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Why FIFA 13's manual controls bring all the innovation FIFA fans need

Sam Horti turns off the assists and bravely steps forth

Over the last few years, the brains behind the FIFA series have favoured an ultra-realistic style of play that aims to make everything that little bit trickier. Gone are the days when you could waltz the not so twinkle-toed Pascal Cygan through your opponents back line, before slotting the ball casually into the bottom corner: we're in an era of tactics, of patience, of careful probing and, ultimately, a more satisfying pay-off when you do get it right.

The series is now so close to a perfect recreation of the beautiful game that the differences between instalments are minimal. Save for a few tweaks under the hood FIFA 13 is essentially the same, admittedly superb, game as FIFA 12. That's no cause for complaint in the eyes of some - "if it ain't broke don't fix it" goes the old adage, and FIFA certainly ain't broke by any stretch of the imagination. However, many players are hungry for more dramatic changes than EA's strategy of edging closer and closer to reality can deliver.

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I'm here to tell those people to lace up their Total 90s and grab their shinnies, because the revolution is already here, housed in the farthest reaches of FIFA 13's settings menu. It comes in the form of the dreaded 'manual control' scheme.

FIFA's default control settings make you feel good about yourself. They'll adjust the power of passes to make sure they reach a teammate, automatically aim through balls into the path of the intended target, and make sure shots go in the general direction of the goal. Think of playing FIFA as a driving lesson - you're the learner merrily steering the car where you please, but there's somebody in the passenger seat to help you out when you need it most.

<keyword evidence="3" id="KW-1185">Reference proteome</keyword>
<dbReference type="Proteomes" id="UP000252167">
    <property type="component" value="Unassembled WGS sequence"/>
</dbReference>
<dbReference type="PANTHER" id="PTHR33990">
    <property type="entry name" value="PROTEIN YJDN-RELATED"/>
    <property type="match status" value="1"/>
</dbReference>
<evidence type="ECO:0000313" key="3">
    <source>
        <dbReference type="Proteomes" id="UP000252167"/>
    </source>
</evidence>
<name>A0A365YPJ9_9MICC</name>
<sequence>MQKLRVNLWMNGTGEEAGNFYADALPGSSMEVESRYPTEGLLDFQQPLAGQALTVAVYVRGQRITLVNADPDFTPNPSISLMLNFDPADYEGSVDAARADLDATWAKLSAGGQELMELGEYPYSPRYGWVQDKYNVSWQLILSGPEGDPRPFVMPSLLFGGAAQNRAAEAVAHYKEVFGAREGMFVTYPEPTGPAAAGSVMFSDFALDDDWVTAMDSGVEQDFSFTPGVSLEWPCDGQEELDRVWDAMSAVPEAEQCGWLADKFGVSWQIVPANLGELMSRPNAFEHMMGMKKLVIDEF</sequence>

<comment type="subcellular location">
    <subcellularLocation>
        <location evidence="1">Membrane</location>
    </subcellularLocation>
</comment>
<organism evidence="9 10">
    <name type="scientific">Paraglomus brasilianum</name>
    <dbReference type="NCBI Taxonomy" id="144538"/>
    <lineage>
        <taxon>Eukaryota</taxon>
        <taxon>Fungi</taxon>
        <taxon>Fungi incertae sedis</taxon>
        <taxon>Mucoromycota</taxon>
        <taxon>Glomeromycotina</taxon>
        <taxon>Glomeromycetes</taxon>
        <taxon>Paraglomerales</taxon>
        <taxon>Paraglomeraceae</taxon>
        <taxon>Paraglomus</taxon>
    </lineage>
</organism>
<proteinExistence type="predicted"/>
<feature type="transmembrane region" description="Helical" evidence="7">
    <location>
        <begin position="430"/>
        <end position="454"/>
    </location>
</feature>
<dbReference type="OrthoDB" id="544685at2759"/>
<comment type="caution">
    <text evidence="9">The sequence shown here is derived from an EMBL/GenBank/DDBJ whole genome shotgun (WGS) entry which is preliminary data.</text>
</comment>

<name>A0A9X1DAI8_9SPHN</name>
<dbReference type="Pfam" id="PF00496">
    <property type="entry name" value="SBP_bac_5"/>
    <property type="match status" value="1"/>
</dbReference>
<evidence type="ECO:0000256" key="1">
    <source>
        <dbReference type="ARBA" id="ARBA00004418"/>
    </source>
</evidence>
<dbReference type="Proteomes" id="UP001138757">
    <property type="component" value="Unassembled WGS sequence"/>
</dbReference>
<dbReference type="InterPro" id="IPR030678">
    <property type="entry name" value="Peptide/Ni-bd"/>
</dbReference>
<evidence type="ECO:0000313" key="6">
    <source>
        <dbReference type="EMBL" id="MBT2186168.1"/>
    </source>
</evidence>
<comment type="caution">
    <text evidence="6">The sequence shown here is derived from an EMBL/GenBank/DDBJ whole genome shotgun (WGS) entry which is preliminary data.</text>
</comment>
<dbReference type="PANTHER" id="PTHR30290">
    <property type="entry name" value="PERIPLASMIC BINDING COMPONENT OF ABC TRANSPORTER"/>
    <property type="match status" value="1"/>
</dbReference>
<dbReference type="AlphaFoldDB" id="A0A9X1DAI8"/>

As you'd expect, turning this assistance off gives you total command of everything your team does. Essentially, it means that the player you're controlling will do exactly what you tell them to - passes go in the exact direction that you point the analogue stick with exactly the amount of power you decide, and the same's true for crosses, shots and through balls. This will result, at least at first, in many car crashes.

You'll feel like you've woken up in the Prime Minister's shoes. There's endless power at your fingertips but you simply don't have the know-how to do anything useful with it (insert obvious David Cameron joke here). Five yard passes will go astray, crosses will fly harmlessly behind for goal kicks and corner flags will all but shake in fear every time you line up a shot. You'll have gone from footballing god to an inept gorilla with two left feet in a few flicks of the A button.

At this point many will turn back, reverting to the comfort of the default controls. But there will be some purists who persevere, some who grit their teeth and carry on, and for those who take the time to get used to the new system, the rewards will be great.

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The total sense of freedom manual play grants you is remarkable. You can literally hit a pass in any direction you please, which means you can pick out teammates in ways that would be impossible under the default set-up. The ramp up in difficulty and the knowledge of total control makes everything - from an impeccably timed half-volley into the top corner to a perfectly executed one-two - so very satisfying.

To get to a level anywhere near your previous, assisted self, will take a good number of hours. Don't expect to be able to master the manual controls overnight, but when it does happen - when you realise that you can, again, carve open defences at will - you'll never be able to look back.

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